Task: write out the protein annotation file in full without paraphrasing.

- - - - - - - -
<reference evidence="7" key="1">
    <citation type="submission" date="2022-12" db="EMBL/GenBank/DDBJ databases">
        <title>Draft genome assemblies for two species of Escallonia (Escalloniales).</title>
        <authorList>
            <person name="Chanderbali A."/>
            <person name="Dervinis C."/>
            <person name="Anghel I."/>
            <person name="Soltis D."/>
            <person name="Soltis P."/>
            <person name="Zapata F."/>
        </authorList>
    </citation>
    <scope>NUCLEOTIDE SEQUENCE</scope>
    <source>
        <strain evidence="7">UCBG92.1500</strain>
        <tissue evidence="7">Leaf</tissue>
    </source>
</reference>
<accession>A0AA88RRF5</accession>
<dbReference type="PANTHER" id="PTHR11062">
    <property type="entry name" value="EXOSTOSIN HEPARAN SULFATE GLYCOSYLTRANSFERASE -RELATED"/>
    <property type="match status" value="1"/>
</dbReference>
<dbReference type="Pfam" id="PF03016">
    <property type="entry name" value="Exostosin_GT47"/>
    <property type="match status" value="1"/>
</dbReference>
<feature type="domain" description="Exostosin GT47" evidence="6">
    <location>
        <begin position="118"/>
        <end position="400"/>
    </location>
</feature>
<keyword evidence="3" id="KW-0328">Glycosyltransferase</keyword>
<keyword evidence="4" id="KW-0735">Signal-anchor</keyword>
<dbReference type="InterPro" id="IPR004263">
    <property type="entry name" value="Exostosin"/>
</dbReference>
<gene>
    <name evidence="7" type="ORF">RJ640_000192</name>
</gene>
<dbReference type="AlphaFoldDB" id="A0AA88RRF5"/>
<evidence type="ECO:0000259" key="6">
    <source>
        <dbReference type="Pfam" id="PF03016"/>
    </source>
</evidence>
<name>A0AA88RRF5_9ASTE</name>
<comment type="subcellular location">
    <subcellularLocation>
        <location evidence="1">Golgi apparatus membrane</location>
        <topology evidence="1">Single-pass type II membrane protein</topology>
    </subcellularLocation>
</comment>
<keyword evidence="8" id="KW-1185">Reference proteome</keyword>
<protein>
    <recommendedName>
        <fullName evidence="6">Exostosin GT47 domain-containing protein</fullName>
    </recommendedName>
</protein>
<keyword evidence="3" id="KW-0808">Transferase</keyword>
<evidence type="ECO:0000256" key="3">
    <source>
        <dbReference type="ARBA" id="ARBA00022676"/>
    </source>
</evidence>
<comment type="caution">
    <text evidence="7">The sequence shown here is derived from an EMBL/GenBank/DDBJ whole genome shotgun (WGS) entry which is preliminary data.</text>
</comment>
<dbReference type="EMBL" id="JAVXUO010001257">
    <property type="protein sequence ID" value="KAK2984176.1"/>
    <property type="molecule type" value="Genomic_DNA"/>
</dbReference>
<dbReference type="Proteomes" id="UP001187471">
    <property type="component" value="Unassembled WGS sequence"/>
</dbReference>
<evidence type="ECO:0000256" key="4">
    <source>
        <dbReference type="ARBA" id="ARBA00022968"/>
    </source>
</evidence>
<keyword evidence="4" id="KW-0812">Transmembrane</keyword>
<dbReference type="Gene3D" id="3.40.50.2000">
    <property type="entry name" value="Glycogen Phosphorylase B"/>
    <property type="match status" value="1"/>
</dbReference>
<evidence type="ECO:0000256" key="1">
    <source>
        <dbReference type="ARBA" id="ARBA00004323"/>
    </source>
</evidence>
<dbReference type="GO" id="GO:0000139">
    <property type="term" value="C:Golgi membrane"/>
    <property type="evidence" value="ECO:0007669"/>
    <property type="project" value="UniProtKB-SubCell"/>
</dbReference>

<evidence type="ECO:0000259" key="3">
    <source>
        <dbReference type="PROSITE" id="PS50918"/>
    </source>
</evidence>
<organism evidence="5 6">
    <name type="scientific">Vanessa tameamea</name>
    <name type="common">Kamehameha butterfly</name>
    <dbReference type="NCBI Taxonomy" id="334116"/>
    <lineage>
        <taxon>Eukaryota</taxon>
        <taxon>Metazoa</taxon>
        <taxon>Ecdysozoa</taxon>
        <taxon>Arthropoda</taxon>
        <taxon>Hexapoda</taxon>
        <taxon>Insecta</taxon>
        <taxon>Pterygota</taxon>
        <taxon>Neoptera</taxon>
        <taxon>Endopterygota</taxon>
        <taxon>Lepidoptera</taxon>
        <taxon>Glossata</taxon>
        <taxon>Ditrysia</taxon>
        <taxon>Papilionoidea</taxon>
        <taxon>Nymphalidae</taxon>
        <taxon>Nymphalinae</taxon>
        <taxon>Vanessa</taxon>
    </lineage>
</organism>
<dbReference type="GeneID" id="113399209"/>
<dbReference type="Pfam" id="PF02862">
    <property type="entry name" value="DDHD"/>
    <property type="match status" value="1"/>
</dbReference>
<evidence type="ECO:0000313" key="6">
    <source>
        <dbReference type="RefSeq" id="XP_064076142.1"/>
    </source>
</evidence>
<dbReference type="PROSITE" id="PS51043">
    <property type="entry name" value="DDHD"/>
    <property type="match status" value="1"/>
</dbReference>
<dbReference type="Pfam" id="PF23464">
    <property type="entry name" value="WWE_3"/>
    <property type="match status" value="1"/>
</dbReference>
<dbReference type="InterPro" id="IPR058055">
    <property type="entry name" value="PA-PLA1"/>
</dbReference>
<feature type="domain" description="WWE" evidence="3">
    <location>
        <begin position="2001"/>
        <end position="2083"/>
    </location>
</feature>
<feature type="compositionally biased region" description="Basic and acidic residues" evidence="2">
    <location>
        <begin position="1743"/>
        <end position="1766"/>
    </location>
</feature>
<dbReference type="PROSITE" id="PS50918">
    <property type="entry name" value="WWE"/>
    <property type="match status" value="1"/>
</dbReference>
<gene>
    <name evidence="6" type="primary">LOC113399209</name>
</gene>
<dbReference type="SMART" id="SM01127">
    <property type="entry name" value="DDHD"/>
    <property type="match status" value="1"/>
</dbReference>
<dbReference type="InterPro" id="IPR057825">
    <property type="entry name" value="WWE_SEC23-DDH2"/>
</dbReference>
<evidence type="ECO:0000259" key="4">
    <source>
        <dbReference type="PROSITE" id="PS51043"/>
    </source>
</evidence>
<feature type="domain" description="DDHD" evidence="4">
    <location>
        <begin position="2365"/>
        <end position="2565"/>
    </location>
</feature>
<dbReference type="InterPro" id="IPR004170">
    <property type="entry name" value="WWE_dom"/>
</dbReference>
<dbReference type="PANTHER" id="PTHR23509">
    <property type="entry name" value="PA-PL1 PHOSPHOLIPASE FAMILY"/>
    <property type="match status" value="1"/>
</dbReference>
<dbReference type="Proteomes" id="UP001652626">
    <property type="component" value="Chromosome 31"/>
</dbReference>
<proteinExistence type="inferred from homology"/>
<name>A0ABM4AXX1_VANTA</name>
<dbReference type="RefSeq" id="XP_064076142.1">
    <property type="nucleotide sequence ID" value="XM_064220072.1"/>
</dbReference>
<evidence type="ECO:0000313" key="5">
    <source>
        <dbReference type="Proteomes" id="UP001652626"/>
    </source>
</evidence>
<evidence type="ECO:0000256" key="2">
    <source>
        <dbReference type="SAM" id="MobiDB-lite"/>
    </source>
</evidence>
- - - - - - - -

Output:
<reference evidence="7" key="1">
    <citation type="submission" date="2022-12" db="EMBL/GenBank/DDBJ databases">
        <title>Draft genome assemblies for two species of Escallonia (Escalloniales).</title>
        <authorList>
            <person name="Chanderbali A."/>
            <person name="Dervinis C."/>
            <person name="Anghel I."/>
            <person name="Soltis D."/>
            <person name="Soltis P."/>
            <person name="Zapata F."/>
        </authorList>
    </citation>
    <scope>NUCLEOTIDE SEQUENCE</scope>
    <source>
        <strain evidence="7">UCBG92.1500</strain>
        <tissue evidence="7">Leaf</tissue>
    </source>
</reference>
<accession>A0AA88RRF5</accession>
<dbReference type="PANTHER" id="PTHR11062">
    <property type="entry name" value="EXOSTOSIN HEPARAN SULFATE GLYCOSYLTRANSFERASE -RELATED"/>
    <property type="match status" value="1"/>
</dbReference>
<dbReference type="Pfam" id="PF03016">
    <property type="entry name" value="Exostosin_GT47"/>
    <property type="match status" value="1"/>
</dbReference>
<feature type="domain" description="Exostosin GT47" evidence="6">
    <location>
        <begin position="118"/>
        <end position="400"/>
    </location>
</feature>
<keyword evidence="3" id="KW-0328">Glycosyltransferase</keyword>
<keyword evidence="4" id="KW-0735">Signal-anchor</keyword>
<dbReference type="InterPro" id="IPR004263">
    <property type="entry name" value="Exostosin"/>
</dbReference>
<gene>
    <name evidence="7" type="ORF">RJ640_000192</name>
</gene>
<dbReference type="AlphaFoldDB" id="A0AA88RRF5"/>
<evidence type="ECO:0000259" key="6">
    <source>
        <dbReference type="Pfam" id="PF03016"/>
    </source>
</evidence>
<name>A0AA88RRF5_9ASTE</name>
<comment type="subcellular location">
    <subcellularLocation>
        <location evidence="1">Golgi apparatus membrane</location>
        <topology evidence="1">Single-pass type II membrane protein</topology>
    </subcellularLocation>
</comment>
<keyword evidence="8" id="KW-1185">Reference proteome</keyword>
<protein>
    <recommendedName>
        <fullName evidence="6">Exostosin GT47 domain-containing protein</fullName>
    </recommendedName>
</protein>
<keyword evidence="3" id="KW-0808">Transferase</keyword>
<evidence type="ECO:0000256" key="3">
    <source>
        <dbReference type="ARBA" id="ARBA00022676"/>
    </source>
</evidence>
<comment type="caution">
    <text evidence="7">The sequence shown here is derived from an EMBL/GenBank/DDBJ whole genome shotgun (WGS) entry which is preliminary data.</text>
</comment>
<dbReference type="EMBL" id="JAVXUO010001257">
    <property type="protein sequence ID" value="KAK2984176.1"/>
    <property type="molecule type" value="Genomic_DNA"/>
</dbReference>
<dbReference type="Proteomes" id="UP001187471">
    <property type="component" value="Unassembled WGS sequence"/>
</dbReference>
<evidence type="ECO:0000256" key="4">
    <source>
        <dbReference type="ARBA" id="ARBA00022968"/>
    </source>
</evidence>
<keyword evidence="4" id="KW-0812">Transmembrane</keyword>
<dbReference type="Gene3D" id="3.40.50.2000">
    <property type="entry name" value="Glycogen Phosphorylase B"/>
    <property type="match status" value="1"/>
</dbReference>
<evidence type="ECO:0000256" key="1">
    <source>
        <dbReference type="ARBA" id="ARBA00004323"/>
    </source>
</evidence>
<dbReference type="GO" id="GO:0000139">
    <property type="term" value="C:Golgi membrane"/>
    <property type="evidence" value="ECO:0007669"/>
    <property type="project" value="UniProtKB-SubCell"/>
</dbReference>

<evidence type="ECO:0000259" key="3">
    <source>
        <dbReference type="PROSITE" id="PS50918"/>
    </source>
</evidence>
<organism evidence="5 6">
    <name type="scientific">Vanessa tameamea</name>
    <name type="common">Kamehameha butterfly</name>
    <dbReference type="NCBI Taxonomy" id="334116"/>
    <lineage>
        <taxon>Eukaryota</taxon>
        <taxon>Metazoa</taxon>
        <taxon>Ecdysozoa</taxon>
        <taxon>Arthropoda</taxon>
        <taxon>Hexapoda</taxon>
        <taxon>Insecta</taxon>
        <taxon>Pterygota</taxon>
        <taxon>Neoptera</taxon>
        <taxon>Endopterygota</taxon>
        <taxon>Lepidoptera</taxon>
        <taxon>Glossata</taxon>
        <taxon>Ditrysia</taxon>
        <taxon>Papilionoidea</taxon>
        <taxon>Nymphalidae</taxon>
        <taxon>Nymphalinae</taxon>
        <taxon>Vanessa</taxon>
    </lineage>
</organism>
<dbReference type="GeneID" id="113399209"/>
<dbReference type="Pfam" id="PF02862">
    <property type="entry name" value="DDHD"/>
    <property type="match status" value="1"/>
</dbReference>
<evidence type="ECO:0000313" key="6">
    <source>
        <dbReference type="RefSeq" id="XP_064076142.1"/>
    </source>
</evidence>
<dbReference type="PROSITE" id="PS51043">
    <property type="entry name" value="DDHD"/>
    <property type="match status" value="1"/>
</dbReference>
<dbReference type="Pfam" id="PF23464">
    <property type="entry name" value="WWE_3"/>
    <property type="match status" value="1"/>
</dbReference>
<dbReference type="InterPro" id="IPR058055">
    <property type="entry name" value="PA-PLA1"/>
</dbReference>
<feature type="domain" description="WWE" evidence="3">
    <location>
        <begin position="2001"/>
        <end position="2083"/>
    </location>
</feature>
<feature type="compositionally biased region" description="Basic and acidic residues" evidence="2">
    <location>
        <begin position="1743"/>
        <end position="1766"/>
    </location>
</feature>
<dbReference type="PROSITE" id="PS50918">
    <property type="entry name" value="WWE"/>
    <property type="match status" value="1"/>
</dbReference>
<gene>
    <name evidence="6" type="primary">LOC113399209</name>
</gene>
<dbReference type="SMART" id="SM01127">
    <property type="entry name" value="DDHD"/>
    <property type="match status" value="1"/>
</dbReference>
<dbReference type="InterPro" id="IPR057825">
    <property type="entry name" value="WWE_SEC23-DDH2"/>
</dbReference>
<evidence type="ECO:0000259" key="4">
    <source>
        <dbReference type="PROSITE" id="PS51043"/>
    </source>
</evidence>
<feature type="domain" description="DDHD" evidence="4">
    <location>
        <begin position="2365"/>
        <end position="2565"/>
    </location>
</feature>
<dbReference type="InterPro" id="IPR004170">
    <property type="entry name" value="WWE_dom"/>
</dbReference>
<dbReference type="PANTHER" id="PTHR23509">
    <property type="entry name" value="PA-PL1 PHOSPHOLIPASE FAMILY"/>
    <property type="match status" value="1"/>
</dbReference>
<dbReference type="Proteomes" id="UP001652626">
    <property type="component" value="Chromosome 31"/>
</dbReference>
<proteinExistence type="inferred from homology"/>
<name>A0ABM4AXX1_VANTA</name>
<dbReference type="RefSeq" id="XP_064076142.1">
    <property type="nucleotide sequence ID" value="XM_064220072.1"/>
</dbReference>
<evidence type="ECO:0000313" key="5">
    <source>
        <dbReference type="Proteomes" id="UP001652626"/>
    </source>
</evidence>
<evidence type="ECO:0000256" key="2">
    <source>
        <dbReference type="SAM" id="MobiDB-lite"/>
    </source>
</evidence>